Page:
The excessive use of force by the police has been a rallying cry for protesters as well, and has galvanized support for the movement across Hong Kong society. Online videos and news reporting show the police severely beating nonresisting protesters, making arbitrary arrests and attacking innocent passersby, firing rubber bullets at point blank distance and in one instance, allegedly standing by while pro-Beijing gang members wantonly attacked protesters and bystanders at a train station.
The youngsters on the front lines, clad in black and wearing gas or face masks, cannot match the police’s weapons or lethal power, so they have responded by actively engaging in arson, vandalism, road blockades, brick and petrol-bomb throwing and destruction of public property. Their resistance is not sporadic, but systematic and organized.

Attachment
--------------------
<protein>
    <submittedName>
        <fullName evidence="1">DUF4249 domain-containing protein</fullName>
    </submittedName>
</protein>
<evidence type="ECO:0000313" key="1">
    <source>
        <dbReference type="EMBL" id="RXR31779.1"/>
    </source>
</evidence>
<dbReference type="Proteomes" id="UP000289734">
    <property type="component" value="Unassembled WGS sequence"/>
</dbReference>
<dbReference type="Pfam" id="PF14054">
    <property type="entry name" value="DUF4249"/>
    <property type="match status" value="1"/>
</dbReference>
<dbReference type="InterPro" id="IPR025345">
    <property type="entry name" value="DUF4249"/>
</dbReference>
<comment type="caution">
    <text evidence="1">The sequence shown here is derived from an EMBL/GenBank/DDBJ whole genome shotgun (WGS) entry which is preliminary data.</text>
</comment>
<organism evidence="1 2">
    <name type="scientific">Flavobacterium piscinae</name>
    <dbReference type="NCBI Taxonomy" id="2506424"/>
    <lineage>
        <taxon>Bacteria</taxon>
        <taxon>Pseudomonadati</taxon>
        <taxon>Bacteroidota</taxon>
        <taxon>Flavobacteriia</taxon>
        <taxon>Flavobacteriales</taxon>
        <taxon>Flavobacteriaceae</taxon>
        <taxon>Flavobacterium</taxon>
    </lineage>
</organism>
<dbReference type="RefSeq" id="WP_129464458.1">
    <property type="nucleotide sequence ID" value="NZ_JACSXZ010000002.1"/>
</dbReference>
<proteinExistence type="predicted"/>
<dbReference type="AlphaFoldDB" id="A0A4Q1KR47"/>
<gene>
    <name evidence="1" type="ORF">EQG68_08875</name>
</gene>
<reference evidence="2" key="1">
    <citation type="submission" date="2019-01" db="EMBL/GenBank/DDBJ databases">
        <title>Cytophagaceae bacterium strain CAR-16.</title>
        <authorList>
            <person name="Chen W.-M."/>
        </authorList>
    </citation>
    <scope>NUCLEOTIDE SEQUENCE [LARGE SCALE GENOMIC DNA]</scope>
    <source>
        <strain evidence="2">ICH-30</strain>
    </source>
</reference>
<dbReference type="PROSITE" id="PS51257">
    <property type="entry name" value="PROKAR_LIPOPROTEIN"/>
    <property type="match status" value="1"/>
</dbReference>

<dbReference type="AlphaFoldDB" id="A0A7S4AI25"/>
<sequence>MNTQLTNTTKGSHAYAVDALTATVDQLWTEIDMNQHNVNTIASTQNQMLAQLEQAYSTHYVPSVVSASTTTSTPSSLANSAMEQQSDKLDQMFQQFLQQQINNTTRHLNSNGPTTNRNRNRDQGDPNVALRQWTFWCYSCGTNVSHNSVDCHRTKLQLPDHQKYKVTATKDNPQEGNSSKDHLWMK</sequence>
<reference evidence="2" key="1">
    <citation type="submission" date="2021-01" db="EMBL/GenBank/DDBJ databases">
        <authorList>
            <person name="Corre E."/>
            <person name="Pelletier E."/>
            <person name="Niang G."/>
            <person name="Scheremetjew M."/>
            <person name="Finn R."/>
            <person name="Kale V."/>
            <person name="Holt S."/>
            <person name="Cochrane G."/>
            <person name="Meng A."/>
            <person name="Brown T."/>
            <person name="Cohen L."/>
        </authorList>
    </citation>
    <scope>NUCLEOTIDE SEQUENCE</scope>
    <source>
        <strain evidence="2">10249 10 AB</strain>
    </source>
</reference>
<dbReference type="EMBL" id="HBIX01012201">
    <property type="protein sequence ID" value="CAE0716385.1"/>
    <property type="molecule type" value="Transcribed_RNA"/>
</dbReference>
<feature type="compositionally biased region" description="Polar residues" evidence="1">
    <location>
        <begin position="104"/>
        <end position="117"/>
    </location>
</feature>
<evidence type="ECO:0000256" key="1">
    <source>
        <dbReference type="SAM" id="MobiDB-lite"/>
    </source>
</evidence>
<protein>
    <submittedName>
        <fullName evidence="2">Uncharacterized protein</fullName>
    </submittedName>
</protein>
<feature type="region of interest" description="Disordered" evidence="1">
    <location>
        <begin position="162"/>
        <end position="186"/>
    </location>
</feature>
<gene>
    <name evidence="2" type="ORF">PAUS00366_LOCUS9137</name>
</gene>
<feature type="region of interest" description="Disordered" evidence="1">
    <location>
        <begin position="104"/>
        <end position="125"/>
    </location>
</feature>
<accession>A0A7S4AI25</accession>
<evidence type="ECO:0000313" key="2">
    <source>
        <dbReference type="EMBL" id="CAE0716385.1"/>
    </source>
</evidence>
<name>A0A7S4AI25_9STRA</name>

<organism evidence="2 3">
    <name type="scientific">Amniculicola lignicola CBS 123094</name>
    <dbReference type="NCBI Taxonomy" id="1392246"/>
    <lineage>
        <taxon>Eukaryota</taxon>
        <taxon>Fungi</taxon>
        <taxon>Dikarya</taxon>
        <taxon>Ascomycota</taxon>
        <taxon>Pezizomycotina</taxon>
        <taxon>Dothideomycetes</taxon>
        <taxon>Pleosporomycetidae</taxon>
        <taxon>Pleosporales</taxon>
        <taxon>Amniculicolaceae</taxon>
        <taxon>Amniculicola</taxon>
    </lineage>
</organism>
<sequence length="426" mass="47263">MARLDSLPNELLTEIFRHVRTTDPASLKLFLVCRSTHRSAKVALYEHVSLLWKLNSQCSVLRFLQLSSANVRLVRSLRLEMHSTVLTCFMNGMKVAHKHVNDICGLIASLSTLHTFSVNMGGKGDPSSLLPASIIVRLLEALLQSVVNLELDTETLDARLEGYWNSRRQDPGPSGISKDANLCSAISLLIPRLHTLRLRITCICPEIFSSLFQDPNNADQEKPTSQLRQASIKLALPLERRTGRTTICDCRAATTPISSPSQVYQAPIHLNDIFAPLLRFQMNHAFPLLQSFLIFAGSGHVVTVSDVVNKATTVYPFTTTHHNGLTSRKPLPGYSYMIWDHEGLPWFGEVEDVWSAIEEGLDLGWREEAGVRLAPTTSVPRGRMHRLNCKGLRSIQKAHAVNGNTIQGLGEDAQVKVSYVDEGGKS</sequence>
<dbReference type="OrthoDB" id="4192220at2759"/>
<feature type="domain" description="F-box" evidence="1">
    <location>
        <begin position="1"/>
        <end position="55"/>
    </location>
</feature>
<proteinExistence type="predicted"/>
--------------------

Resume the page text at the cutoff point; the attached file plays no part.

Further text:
The protesters’ trashing of Hong Kong’s metro stations has now become routine. About half of the city’s 91 stations have been damaged. On Oct. 1 alone, China’s National Day, 20 stations were subject to vandalism and arson. The entrances of prominent stations such as Central and Wanchai (think Times Square and Grand Central) were set aflame.